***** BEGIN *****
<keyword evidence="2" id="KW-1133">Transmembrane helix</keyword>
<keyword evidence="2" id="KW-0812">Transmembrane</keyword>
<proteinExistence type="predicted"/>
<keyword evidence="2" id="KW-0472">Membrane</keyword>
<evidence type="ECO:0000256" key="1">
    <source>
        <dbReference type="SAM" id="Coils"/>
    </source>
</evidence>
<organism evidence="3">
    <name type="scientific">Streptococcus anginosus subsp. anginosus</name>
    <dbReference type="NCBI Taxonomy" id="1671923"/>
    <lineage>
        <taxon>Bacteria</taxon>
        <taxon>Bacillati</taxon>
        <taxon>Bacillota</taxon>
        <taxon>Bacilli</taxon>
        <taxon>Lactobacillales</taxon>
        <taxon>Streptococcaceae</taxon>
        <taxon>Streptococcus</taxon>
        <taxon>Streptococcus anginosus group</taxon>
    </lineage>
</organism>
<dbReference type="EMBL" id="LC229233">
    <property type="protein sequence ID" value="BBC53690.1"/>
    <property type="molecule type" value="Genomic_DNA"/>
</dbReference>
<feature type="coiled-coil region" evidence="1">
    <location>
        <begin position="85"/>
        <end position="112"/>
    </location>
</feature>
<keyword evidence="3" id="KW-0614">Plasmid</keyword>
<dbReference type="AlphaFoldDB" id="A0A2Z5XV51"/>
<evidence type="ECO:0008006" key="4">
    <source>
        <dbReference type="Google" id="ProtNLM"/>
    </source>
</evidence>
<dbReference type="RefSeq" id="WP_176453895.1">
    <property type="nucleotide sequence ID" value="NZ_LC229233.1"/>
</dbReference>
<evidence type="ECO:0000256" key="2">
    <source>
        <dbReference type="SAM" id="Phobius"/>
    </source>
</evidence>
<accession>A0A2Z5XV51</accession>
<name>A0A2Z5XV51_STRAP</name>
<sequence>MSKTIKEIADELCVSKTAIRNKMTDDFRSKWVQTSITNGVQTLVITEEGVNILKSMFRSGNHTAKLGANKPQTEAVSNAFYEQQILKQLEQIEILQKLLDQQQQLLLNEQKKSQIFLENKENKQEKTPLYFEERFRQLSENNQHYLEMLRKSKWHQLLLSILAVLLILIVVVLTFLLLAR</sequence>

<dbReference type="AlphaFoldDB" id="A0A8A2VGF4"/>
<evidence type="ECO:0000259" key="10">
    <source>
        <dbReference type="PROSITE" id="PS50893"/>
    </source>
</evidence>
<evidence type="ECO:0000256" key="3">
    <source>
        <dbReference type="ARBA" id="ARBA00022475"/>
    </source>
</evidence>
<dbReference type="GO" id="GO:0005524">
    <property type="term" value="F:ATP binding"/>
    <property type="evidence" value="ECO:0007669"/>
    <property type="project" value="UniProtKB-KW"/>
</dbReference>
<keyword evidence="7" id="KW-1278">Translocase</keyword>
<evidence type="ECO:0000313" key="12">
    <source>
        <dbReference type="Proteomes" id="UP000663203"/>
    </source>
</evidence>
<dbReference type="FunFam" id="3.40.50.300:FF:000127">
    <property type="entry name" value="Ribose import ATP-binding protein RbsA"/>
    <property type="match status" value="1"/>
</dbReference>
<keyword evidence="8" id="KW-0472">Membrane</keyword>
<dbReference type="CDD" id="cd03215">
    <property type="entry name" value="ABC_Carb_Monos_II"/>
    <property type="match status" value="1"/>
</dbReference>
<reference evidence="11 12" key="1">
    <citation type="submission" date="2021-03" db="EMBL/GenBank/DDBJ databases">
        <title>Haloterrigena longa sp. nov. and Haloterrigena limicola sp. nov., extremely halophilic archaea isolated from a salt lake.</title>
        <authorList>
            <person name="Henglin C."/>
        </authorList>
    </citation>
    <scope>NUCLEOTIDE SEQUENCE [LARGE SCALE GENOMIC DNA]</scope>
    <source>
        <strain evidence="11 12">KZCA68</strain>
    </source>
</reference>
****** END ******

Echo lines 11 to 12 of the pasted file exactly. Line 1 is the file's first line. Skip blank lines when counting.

    <name type="scientific">Streptococcus anginosus subsp. anginosus</name>
    <dbReference type="NCBI Taxonomy" id="1671923"/>